Christie said, “I had written this book because it was so difficult to do that the idea had fascinated me. Ten people had to die without it becoming ridiculous or the murderer being obvious.”[1]

She succeeds brilliantly. Personally, I find the book’s ending very satisfying, more so than any of the film versions.

Read my review of a Japanese version of this story, The Decagon House Murders by Yukito Ayatsuji.

Buy from UK / USA


11 thoughts on “And Then There Were None: Agatha Christie

  1. Pingback: The Decagon House Murders: Yukito Ayatsuji – Talking About Books

  2. Sophie

    Hi Suroor

    I found this novel in my father’s library a long time ago (we’re talking decades here!) and I loved it. It is now mine, in an old and dog eared edition with its original title.

    I’m devastated about the murder attempt on Sir Salman Rushdie, whose Golden House I recently read, and whom I regard as one of the most brilliant authors of both 20th and 21st centuries. I do hope he will be alright.

    1. suroor alikhan

      I know, Sophie, it’s shocking. I am also an admirer of his. The latest news is that he is recovering.

      Glad you loved And Then There Were None!

  3. Sophie

    Who wouldn’t love And Then There Were None! It’s a classic! 🙂
    I never saw any of the movies you mention though. I enjoy going to the theatre from time to time, but I’m not what you would call a ‘cinéphile’.

    I read your review on The Decagon House Murders and I’m afraid it’s not available in French, unless you buy the graphic novel, but I’m not interested.

    I’ve also followed the news concerning Salman Rushdie, and yes, there are some encouraging news.

    1. suroor alikhan

      That’s a pity. So you haven’t been converted to graphic novels yet? 🙂 You should try one. Maus, maybe?

  4. Sophie

    I DO love graphic novels Suroor!!! 😀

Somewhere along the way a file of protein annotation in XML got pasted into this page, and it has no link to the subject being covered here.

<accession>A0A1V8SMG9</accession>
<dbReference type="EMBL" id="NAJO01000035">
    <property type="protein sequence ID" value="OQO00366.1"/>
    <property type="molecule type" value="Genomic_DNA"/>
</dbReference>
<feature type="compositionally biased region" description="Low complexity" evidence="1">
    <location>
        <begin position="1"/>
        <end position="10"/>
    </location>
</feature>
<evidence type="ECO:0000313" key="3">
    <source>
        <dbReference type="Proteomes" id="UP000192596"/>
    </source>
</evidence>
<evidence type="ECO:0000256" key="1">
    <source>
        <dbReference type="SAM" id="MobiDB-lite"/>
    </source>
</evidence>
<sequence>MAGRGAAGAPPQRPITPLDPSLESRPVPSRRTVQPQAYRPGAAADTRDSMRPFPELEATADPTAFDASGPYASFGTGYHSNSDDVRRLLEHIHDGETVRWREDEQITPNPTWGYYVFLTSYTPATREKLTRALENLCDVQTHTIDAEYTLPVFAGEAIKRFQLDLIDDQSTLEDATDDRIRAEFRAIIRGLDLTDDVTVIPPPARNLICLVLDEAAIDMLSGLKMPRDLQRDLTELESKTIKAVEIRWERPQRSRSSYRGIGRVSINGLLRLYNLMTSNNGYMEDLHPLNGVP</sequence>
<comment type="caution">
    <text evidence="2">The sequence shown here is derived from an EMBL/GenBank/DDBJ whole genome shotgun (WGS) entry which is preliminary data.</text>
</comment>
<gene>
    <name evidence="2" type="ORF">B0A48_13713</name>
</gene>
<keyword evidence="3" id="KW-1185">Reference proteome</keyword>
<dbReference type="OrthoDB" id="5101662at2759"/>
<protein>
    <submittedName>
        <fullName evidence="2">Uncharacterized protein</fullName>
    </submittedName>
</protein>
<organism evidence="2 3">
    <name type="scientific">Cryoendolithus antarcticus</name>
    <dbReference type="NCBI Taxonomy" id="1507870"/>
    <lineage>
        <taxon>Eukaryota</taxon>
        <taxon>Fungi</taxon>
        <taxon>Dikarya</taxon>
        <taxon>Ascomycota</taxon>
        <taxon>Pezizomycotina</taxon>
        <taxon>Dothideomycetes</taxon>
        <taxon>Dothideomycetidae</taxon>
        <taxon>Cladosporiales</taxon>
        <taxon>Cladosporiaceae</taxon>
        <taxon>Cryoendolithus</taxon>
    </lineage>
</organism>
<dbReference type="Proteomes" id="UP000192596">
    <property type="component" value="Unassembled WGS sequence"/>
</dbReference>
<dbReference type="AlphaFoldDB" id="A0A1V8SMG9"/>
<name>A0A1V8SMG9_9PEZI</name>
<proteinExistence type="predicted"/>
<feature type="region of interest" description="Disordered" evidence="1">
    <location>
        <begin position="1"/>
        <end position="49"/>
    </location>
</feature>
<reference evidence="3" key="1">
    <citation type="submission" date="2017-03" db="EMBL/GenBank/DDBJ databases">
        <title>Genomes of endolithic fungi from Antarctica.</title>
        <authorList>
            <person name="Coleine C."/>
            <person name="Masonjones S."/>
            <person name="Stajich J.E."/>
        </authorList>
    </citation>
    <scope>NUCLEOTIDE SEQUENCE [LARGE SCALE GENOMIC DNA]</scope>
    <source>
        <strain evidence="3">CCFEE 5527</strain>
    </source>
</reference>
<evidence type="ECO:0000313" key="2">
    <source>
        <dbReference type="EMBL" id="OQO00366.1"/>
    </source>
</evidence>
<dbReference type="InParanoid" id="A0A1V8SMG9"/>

I do love comics with a passion, I’m also your absolute Tintinophile.
    I’ve been converted to comics and graphic novels in my 20’s, through V for Vendetta, Watchmen, The Killing Joke to name a few works (beware I’m devoted to Alan Moore- bought his first (very good) novel Voices of the Fire decades ago, well I think I’ve bought and read everything done with A. Moore.

    I’m not into Japanese graphic novels or animes, with the exception of almost all of Studio Ghibli works. Yet, a couple of years ago, I read and enjoyed an excellent graphic novel called La Cantine de Minuit (have no idea if it’s been translated into English) by Yarô Abe.

    Maus of course!! Parts of the book are often studied in secondary school in France.
    And I have a feeling you enjoy graphic novels as well!

    1. suroor alikhan

      Love them! I haven’t read The Killing Joke and Alan Moore’s Voices of the Fire, although Watchmen and V for Vendetta are among my favourites. Will look out for Cantine de Minuit (I do read in French, so no problem if it hasn’t been translated).

      I was thinking that I need to include more graphic novels on this blog. Will work on it. I have a couple on my shelf that I read pre-blog, so might reread those.

  5. Sophie

    Including graphic novels to your blog is a exciting idea! I’m always on the lookout for good stuff (I like a good plot and I’m quite picky as to the graphic artist).

    The Cantine de Minuit is very very good, and it is worth reading (I’m glad you can read French). Its minimalist art really serves and enhances the story. I’m a bit late on the series (11 volumes) yet I’m afraid I’m addicted.

    1. suroor alikhan

      You’ve started with the best! Not that her other books aren’t good, but this is her darkest. I’d recommend The Murder of Roger Ackroyd and Murder on Orient Express, which I also love. (Kenneth Branagh’s film of the latter was awful, so don’t judge the book by that!)